KONSTANTIN FISCHER, HANIA, CRETE
I HAD COME AS A VISITOR
I had come on a school excursion
thirteen years old, in the early eighties,
with our German and history teachers.
I had come as a visitor and initially it had been
the plethora of colors and shapes that had caught my attention, their order, their system:
black, green, purple, blue and pink. Red and yellow of course, triangles, stripes,
triangles under stripes, triangles forming stars in all possible color combinations.
Yellow for the Jews, as everyone knew, for political prisoners red,
yellow-red stars for Jewish communists, for Jewish Germans caught abroad blue-yellow.
Green for criminals – well, they belonged behind bars, didn't they – and pink:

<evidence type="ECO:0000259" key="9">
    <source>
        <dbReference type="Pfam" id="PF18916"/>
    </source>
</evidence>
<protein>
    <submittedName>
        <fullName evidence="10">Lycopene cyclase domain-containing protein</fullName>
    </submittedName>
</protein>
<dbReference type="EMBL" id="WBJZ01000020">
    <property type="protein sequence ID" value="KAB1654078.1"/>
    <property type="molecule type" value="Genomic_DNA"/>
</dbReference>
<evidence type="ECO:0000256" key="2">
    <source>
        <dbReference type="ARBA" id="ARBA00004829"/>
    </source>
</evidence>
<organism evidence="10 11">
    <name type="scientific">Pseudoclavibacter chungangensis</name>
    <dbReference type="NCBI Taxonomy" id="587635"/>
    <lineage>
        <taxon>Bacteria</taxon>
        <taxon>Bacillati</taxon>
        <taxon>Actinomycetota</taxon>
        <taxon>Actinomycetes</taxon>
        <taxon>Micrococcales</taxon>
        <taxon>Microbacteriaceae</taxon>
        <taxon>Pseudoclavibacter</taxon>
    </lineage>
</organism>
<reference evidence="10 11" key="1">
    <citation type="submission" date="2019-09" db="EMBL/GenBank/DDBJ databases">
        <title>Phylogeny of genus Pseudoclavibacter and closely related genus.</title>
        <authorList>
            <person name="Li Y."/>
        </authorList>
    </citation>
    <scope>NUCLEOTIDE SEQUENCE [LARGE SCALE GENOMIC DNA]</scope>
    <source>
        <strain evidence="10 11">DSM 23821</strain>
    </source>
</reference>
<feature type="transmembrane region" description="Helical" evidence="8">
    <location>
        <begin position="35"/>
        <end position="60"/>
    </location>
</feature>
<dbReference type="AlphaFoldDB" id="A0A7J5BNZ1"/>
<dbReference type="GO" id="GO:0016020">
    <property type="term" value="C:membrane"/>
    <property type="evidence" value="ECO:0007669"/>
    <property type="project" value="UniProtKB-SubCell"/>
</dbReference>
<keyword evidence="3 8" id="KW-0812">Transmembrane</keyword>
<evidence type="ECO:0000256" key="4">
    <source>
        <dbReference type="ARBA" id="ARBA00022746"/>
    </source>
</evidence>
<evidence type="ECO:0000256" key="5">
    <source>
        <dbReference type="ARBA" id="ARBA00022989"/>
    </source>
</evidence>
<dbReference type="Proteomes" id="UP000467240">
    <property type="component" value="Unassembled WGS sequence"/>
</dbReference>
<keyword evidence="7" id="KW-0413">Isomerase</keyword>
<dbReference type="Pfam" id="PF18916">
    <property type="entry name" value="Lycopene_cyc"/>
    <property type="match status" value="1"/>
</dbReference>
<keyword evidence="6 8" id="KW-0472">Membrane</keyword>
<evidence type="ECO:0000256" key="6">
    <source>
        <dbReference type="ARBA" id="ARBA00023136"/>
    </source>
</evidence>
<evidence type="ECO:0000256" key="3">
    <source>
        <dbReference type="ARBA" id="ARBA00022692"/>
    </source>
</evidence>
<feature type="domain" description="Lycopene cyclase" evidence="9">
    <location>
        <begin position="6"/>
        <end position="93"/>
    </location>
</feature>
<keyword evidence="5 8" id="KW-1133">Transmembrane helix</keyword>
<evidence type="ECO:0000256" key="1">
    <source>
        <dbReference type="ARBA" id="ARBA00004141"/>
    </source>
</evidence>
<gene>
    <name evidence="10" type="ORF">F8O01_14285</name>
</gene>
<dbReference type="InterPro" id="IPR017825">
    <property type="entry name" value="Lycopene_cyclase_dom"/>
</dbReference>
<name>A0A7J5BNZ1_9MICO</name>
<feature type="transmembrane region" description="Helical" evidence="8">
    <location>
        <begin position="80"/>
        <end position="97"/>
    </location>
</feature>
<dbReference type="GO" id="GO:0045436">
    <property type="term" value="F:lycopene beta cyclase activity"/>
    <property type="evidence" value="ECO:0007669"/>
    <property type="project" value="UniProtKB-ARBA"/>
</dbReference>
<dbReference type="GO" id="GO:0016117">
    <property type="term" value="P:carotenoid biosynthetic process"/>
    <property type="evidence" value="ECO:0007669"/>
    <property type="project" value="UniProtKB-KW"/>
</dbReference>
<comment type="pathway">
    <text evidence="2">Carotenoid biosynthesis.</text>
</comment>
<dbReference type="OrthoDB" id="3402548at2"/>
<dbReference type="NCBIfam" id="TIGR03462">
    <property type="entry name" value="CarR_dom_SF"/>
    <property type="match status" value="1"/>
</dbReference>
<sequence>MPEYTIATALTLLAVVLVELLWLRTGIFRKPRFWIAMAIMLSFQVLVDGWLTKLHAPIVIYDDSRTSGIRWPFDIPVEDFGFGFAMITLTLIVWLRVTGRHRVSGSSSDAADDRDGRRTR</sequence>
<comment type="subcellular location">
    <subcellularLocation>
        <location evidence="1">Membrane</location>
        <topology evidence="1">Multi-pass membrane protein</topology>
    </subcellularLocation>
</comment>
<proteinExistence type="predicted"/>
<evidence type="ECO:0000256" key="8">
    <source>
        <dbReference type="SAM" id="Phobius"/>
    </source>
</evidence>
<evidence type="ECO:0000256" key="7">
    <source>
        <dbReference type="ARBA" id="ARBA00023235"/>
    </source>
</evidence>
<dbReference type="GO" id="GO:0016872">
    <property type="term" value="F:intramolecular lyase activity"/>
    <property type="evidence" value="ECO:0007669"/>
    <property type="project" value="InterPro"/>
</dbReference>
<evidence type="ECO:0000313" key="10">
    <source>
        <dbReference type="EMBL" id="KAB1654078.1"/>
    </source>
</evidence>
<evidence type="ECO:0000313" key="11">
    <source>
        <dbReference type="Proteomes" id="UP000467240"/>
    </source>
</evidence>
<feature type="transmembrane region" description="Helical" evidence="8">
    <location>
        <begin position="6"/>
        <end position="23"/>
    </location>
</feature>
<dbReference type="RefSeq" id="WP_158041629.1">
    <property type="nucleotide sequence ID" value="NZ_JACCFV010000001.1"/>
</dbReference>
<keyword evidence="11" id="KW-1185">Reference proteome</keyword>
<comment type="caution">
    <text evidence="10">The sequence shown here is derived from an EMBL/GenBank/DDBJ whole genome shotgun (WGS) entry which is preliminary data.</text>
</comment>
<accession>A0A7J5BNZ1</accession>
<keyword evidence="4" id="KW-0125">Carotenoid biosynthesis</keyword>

pink for homosexuals...
Criminals and homosexuals: nobody had told us in class.
in the dark basement of a camp turned into a museum
that word – not “criminal”, the other one –
that word that so often had been lurking for me
at the bottom of a page, in a book, in a newspaper,
suddenly, for the first time, for a split-second, that word applied to me.
As a visitor. Damn! I had come as a visitor.
Konstantin Fischer, 2013